Salem seniors craft toy trucks for kids 

Tucked away in the basement of Salem’s Capital Manor is an approximately 300-square-foot woodshop filled with lathes, saws, and plenty of wood chips. Most days, resident Gene Derfler is hard at work in the shop. 

Derfler turns out startlingly lifelike wood carvings of trout, steelhead, and koi. He painstakingly adds details like scales and fins, and he displays them atop rocks—which are also carved out of wood. Some of Derfler’s favorite carvings are on display in the café at Capital Manor. 

Derfler was a member of the Oregon House of Representatives from 1998 to 1994 and a member of the Oregon State Senate from 1994 to 2002. He’ll celebrate his 100th birthday in May and still manages to fish several times every year. 

“I still fish when I can, but I don’t go as often as I used to,” he said. 

Derfler took up woodworking when he retired, after a lifetime of collecting wood carvings made by other people. A minor interest has turned into a passion, and he is known for walking the halls at Capital Manor with a few wood shavings on his shirtsleeves. 

For about nine months every year, Derfler sets the fish aside and starts working on a completely different project. 

A team of 10 residents at Capital Manor builds wooden toy trucks to benefit Head Start chapters in Salem, Keizer, and Polk County. Last year, 900 toy trucks were delivered just in time for Christmas. The residents hope to match or even surpass that goal this year. 

“This is done by the residents, and Capital Manor doesn’t contribute anything,” Derfler said. “Over 13 years, probably about 11,000 trucks have been given to kids. I think it’s a great project.”

Every truck is built in the woodshop inside Capital Manor. The shop is filled with examples of trucks from years prior, and this year’s crop is just taking shape. Plain wood bodies wait for their turn to be sanded, and storage closets are packed to the brim with wood. 

Some supplies, like wood for the truck’s bodies, are donated. But other supplies, like the paint and wheels, are purchased. That’s where the donations come in. The team spends about $3,500 each year on supplies for the trucks.

Every truck represents hours of work. The truck’s body starts as a 2-inch by 6-inch piece of wood. A pattern is drawn on the wood, and holes are drilled in appropriate spots for the wheels and axle. The body is then sanded twice and painted twice. The box, which is the back of the truck, is also sanded and painted. The team then makes and paints wooden bumpers, hubcaps, and headlights. Everything is then assembled and tested.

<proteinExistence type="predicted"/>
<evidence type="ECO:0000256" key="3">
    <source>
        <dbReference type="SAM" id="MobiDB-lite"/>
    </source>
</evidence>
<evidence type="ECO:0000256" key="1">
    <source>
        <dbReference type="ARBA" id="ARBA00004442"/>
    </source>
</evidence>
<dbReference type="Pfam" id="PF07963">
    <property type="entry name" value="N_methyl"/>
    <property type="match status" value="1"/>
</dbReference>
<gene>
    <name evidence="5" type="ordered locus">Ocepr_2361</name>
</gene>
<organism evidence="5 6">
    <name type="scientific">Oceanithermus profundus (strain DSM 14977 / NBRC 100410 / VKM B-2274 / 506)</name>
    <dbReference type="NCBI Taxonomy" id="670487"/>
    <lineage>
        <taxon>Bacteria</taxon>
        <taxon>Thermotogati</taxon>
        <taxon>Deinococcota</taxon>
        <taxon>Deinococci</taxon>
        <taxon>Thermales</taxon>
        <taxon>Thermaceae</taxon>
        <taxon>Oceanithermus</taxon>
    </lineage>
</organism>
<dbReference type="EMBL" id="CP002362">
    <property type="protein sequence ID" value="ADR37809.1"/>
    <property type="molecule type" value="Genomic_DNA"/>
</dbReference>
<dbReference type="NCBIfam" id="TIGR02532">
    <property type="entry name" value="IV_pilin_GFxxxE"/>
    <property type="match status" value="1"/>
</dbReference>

“It’s a lot of work putting them together. I counted, and it’s like 35 pieces that go into each truck. It’s kind of tedious,” said Derfler. 

Emery Billings is the team’s self-described head painter. He’s so particular about the colors used that he mixes up his own when he can’t find the shade that’s just right. 

“I get to put all of those colors together. Sometimes I mix the colors, like purple. We can’t buy all the colors, so we just buy five or six colors and I mix the rest,” Billings said. 

Capital Manor residents once made many different types of moving vehicles, but decided to focus solely on the trucks a few years ago.

“One of the things I was concerned about when we started was that trucks are typically associated with boys, but the girls like them just as much as they boys do,” Derfler said.  

Billings decided to mix up a special color of pink, in case the girls needed extra motivation to enjoy their trucks. 

“Last year, I started mixing pink. This year we started buying pink. We made probably a fourth of them pink, and some of the boys liked that color too,” Billings said. 

When the trucks are complete, a representative team from Capital Manor meets a small group of representative students from local Head Start chapters. Watching the kids pick their truck is a highlight. 

“It’s interesting to watch the kids. Some of them will just come up and take one. Some of them will get out and walk around before picking one. I noticed one little boy last year: he walked around and picked one, and went back and sat down to look at it for a little while. And then he got up and went back and took a different one,” Derfler said. 

The Capital Manor truck team will accept checks dropped off at the front desk, or you can mail them to Capital Manor at 1955 Salem Dallas Highway N.W., Salem, OR, 97304. Make the check payable to Capital Manor, and write a note in the memo field identifying the funds as a donation to the toy truck project. 

Gene Derler applies primer to a carving to prepare it for painting on Wednesday, Feb. 7, 2024. (Ron Cooper/Salem Reporter)

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Jean Dion is a freelance writer and marketing professional. She's lived in Salem for about 10 years. When not writing, she dabbles in gardening, photography, and caring for her dogs, cats, and rabbits.